Plyometric training is a great way to increase your strength and explosiveness, which will contribute to an overall improved hockey speed and power. Plyometrics is most likely a term you have heard before if you’ve spent any time seriously training. It has shown to be the best way to develop explosive strength and quickness. The concept of Plyometrics was introduced to the world in the early 1980’s by Soviet (Russian) trainers, however was given the name “plyometrics” by Fred Wilt of the United States. The Soviets wanted to help their athletes excel by developing the quickness and explosive strength to further dominate the Olympic landscape during this time period. Plyometrics is also commonly referred to as “jump training” as it requires many movements involving jumping and leaping using your own body weight.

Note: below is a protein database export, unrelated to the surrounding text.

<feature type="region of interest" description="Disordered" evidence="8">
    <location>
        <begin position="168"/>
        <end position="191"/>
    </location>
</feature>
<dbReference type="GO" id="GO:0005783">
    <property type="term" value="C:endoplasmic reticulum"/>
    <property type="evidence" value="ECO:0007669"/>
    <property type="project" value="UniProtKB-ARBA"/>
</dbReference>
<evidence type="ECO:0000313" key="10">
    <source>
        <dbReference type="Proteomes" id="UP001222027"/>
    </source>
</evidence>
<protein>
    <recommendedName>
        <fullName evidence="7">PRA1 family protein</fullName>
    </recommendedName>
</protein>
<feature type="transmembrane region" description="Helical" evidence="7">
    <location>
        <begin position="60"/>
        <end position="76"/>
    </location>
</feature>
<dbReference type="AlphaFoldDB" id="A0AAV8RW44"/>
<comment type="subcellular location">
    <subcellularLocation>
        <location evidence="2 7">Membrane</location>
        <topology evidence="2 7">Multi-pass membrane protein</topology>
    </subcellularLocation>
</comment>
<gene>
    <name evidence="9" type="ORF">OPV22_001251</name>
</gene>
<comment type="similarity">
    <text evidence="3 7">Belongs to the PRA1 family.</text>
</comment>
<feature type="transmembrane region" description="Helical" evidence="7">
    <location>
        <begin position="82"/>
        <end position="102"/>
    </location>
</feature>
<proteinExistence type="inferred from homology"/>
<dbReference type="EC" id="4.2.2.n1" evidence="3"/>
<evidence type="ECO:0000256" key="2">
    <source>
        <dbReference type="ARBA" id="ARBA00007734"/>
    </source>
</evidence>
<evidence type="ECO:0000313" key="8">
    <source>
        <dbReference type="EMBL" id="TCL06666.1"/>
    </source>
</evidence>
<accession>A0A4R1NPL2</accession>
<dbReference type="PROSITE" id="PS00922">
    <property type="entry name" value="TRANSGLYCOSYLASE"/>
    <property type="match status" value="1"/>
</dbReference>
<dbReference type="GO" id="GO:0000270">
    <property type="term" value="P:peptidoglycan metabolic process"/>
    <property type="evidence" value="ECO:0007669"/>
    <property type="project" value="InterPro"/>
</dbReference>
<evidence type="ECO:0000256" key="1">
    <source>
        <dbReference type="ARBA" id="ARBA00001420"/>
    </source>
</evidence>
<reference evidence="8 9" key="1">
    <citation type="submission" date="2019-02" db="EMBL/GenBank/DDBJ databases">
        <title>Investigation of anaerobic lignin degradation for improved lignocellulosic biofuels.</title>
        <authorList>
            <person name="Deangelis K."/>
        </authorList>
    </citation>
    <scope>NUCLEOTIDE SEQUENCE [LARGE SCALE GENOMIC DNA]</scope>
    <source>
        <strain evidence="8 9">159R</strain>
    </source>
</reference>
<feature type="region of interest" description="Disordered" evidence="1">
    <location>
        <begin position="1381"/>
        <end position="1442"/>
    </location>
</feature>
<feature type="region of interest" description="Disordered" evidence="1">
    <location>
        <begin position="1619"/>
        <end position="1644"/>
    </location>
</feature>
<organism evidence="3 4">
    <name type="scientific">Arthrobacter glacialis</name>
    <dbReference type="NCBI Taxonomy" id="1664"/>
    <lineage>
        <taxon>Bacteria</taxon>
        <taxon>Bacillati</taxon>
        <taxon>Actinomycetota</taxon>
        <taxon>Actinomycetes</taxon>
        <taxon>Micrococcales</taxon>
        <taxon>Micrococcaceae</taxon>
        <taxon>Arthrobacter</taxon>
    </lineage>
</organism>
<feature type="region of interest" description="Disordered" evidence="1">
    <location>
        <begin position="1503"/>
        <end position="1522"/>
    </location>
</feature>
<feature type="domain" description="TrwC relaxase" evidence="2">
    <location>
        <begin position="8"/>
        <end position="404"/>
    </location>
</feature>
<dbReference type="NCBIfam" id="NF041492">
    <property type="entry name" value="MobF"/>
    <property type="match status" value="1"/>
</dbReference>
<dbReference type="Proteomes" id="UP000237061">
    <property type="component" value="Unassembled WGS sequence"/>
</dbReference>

Plyometric training consists of two key phases:
- The lengthening phase, where the muscle is loaded eccentrically, such as a the squat in a squat jump exercise.
- The shortening phase which where the muscle contracts concentrically and in the squat jump example, this is the contraction responsible for the jump.
Plyometric training can be easily executed as part of a fitness programme, as it involves limited equipment and the majority of the more simple exercises especially can be completed without any equipment at all. Plyometrics doesn’t require any kind of high-tech equipment which makes it incredibly easy for anyone to start working this into their workouts. For a hockey coach it is easy to set up a plyometrics circuit that can be part of your total training program.
There are many different plyometric exercises and routines out there. The following are examples for you as a player or as a coach to implement
You can also use ladders, hurdles, boxes as fitness tools to develop a plyometric circuit.
HURDLE USE BOX JUMPS
The following video is but one of many that you can search out plyometrics activities to do.